- Q: At what blood alcohol level is someone actually impaired?
A: Impairment begins with the first drink. The driving ability of most individuals is significantly impaired with a Blood Alcohol Content (BAC) much lower than the "legal" limit.
- Q: Isn't it true that coffee, fresh air or a cold shower will help a person become sober?
A: No. None of these remedies will decrease the effect of alcohol. The body must be allowed time (one hour per average drink) to eliminate the alcohol. Even caffeine, a stimulant in coffee and tea, which is supposed to help the drowsy driver stay alert, cannot make an impaired driver sober.
- Q: Isn't it true that alcohol is digested like food?
A: No. Alcohol isn't digested like food, it is absorbed directly into the bloodstream. What this means is that alcohol begins to numb the brain and body almost immediately after it's consumed.
- Q: Is alcohol a stimulant?
A: No. Alcohol is a depressant. It acts on the central nervous system like an anesthetic to lower or depress the activity of your brain.
- Q: Is it true that alcohol is really a drug?
A: Yes. Alcohol is a toxic drug. When taken in large doses over long periods of time, alcohol can damage the heart, brain and liver. Alcohol, like other drugs, has a high potential for physical and psychological dependence.
- Q: What types of drugs can affect a person's driving ability?
A: Over-the-counter and prescription medications can both affect a person's driving ability. Drugs that can impair driving are those which affect the central nervous system, resulting in poor reasoning and slowed reactions.
These drugs include: sedatives, anti-anxiety drugs, stimulants, and antihistamines. Because these drugs can be obtained through prescriptions or over-the-counter, people tend to underestimate the effect these drugs can have on their ability to drive safely.
Alcohol is a sedative drug. It acts very much like other drugs such as valium and other tranquilizers to put the brain to sleep. This sedation greatly impairs a person's ability to perform complex tasks such as driving a car. Driving requires the ability to take in and process information about our surroundings. We must also have the ability to quickly and accurately analyze that information, so the brain must be alert and in top condition. When the brain decides some action is required, the nervous system and muscles must be able to respond quickly and accurately.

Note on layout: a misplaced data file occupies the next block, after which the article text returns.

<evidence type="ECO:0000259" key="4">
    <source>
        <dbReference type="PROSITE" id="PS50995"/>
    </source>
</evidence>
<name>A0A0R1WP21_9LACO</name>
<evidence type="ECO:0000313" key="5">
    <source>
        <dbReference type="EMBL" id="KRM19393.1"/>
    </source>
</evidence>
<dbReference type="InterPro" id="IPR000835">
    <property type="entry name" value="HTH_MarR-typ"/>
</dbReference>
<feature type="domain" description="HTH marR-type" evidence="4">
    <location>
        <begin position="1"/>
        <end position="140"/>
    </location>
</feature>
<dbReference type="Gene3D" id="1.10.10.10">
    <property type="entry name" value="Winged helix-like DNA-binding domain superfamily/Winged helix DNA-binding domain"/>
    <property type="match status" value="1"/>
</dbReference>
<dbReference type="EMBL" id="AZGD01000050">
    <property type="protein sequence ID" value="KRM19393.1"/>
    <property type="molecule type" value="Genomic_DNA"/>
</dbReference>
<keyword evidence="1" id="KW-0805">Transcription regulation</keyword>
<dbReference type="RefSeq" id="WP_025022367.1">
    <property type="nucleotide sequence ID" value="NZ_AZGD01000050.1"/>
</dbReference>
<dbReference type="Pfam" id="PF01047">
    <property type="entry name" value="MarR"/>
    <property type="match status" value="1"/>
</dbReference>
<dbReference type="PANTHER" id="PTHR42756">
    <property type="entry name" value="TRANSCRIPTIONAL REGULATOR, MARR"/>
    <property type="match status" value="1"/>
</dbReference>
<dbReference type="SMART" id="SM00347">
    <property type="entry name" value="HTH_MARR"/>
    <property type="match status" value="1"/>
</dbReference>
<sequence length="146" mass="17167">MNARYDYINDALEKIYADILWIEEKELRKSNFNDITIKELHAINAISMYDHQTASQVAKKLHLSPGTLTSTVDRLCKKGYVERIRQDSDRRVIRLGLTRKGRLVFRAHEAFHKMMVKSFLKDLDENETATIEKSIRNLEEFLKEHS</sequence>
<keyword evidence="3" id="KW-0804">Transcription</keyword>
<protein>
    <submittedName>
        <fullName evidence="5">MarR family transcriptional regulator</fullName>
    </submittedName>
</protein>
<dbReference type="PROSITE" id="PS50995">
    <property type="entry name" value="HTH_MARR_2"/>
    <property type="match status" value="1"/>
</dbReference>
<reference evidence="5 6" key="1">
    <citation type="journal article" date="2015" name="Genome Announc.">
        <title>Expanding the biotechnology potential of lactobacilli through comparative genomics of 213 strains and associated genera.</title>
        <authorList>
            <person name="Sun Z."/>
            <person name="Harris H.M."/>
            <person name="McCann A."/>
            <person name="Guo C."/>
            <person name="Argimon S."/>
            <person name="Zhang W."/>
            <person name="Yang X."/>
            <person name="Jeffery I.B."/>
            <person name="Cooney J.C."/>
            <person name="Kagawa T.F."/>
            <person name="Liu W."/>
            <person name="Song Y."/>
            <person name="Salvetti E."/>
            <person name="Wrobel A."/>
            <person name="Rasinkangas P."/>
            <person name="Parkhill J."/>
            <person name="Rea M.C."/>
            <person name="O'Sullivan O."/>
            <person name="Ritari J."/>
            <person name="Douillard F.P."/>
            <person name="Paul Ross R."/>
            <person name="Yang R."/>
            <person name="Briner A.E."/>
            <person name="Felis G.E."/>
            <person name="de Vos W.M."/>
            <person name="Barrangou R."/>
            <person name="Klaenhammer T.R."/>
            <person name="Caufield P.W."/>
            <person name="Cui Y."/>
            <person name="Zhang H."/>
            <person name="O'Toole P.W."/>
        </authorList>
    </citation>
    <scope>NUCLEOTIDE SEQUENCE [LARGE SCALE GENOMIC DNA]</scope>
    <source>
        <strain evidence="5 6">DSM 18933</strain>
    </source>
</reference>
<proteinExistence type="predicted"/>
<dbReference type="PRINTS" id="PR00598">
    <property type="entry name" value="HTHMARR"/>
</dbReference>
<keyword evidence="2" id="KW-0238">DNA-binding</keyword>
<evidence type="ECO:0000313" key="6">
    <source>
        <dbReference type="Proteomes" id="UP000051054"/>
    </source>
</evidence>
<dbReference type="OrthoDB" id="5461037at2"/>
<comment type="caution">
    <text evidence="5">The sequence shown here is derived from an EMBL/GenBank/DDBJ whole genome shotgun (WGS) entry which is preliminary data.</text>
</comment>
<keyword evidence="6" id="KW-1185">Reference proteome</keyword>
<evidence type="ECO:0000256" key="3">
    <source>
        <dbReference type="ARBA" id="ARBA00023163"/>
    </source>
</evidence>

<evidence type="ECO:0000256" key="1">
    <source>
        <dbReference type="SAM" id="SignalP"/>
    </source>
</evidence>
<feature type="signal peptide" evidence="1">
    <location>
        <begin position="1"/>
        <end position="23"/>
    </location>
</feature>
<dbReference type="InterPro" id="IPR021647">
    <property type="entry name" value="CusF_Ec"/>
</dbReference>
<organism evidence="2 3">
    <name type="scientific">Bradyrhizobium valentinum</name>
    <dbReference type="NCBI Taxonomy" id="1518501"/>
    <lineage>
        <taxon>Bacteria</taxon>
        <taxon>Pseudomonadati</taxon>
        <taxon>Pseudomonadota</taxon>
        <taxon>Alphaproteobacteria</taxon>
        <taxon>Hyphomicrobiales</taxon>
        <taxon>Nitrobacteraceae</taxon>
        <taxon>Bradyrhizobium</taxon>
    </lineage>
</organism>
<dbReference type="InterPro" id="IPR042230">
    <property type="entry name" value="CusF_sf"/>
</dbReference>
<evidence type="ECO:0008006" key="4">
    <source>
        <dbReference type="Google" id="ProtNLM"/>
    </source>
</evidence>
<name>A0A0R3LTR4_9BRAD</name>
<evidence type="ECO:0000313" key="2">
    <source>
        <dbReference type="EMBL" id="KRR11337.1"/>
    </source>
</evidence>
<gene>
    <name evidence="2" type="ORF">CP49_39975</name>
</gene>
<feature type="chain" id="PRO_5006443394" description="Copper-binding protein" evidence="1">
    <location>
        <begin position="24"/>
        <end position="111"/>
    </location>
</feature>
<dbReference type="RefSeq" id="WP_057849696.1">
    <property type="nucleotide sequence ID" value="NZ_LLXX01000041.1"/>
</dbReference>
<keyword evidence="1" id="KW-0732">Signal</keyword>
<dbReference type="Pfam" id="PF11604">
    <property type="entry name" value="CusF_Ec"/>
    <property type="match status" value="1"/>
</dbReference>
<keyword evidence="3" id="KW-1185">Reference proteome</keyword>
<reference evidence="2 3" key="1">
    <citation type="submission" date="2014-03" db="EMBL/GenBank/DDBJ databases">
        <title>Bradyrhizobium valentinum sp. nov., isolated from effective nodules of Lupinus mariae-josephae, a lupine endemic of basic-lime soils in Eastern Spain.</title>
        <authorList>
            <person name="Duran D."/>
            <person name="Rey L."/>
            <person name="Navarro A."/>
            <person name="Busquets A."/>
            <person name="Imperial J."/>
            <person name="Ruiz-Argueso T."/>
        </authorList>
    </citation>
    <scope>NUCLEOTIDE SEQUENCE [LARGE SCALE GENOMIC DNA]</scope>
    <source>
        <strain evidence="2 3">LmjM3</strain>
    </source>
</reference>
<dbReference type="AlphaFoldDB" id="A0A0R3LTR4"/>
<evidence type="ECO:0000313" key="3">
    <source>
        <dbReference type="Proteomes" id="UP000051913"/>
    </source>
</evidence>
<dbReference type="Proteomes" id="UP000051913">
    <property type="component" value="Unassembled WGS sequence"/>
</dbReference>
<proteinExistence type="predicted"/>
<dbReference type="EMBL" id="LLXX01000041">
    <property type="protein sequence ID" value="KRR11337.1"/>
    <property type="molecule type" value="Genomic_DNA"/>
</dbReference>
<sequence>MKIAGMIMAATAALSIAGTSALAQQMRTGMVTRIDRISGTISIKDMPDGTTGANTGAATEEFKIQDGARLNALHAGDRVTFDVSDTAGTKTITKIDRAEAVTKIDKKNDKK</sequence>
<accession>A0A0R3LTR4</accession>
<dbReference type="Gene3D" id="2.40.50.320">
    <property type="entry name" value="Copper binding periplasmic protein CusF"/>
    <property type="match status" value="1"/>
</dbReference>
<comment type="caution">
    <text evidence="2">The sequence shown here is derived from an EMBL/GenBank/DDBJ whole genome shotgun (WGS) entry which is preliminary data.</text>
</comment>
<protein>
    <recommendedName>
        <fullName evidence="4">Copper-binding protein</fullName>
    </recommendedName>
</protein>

Click here for more information on how alcohol affects your BAC
- Q: A beer or two won't hurt, right?
A: Don't bet your license on it!
A 12 ounce can of beer, 5 ounce glass of wine or 1 1/2 ounces of 80 proof liquor all have about the same amount of pure alcohol. Alcohol concentration depends on several factors: the amount of alcohol consumed body weight the amount and kind of food eaten the physical and mental condition of the person the presence in the body of other drugs (even over-the counter drugs) and even the mood or individual's temperament. For most minors, one drink within the hour will result in a blood alcohol content of approximately .02%.
- Q: What is this .02 Law I've been hearing about?
A: This is a new law enacted in Connecticut to stop underage drinking.
The law states that any driver under the age of 21, with more than a trace of alcohol (.02% Blood Alcohol Content BAC or higher) in their system will be subjected to a 3 month license suspension under the new "zero tolerance" law. Any driver arrested for driving under the influence (DUI) who refuses to submit to testing will be subjected to a 6 month suspension of their drivers' license (not driving at all).
- Q: What about possession of alcohol or using a fake ID?
A: Possession of alcohol or the use of your fake ID by minors are both punishable by a minimum $200 fine.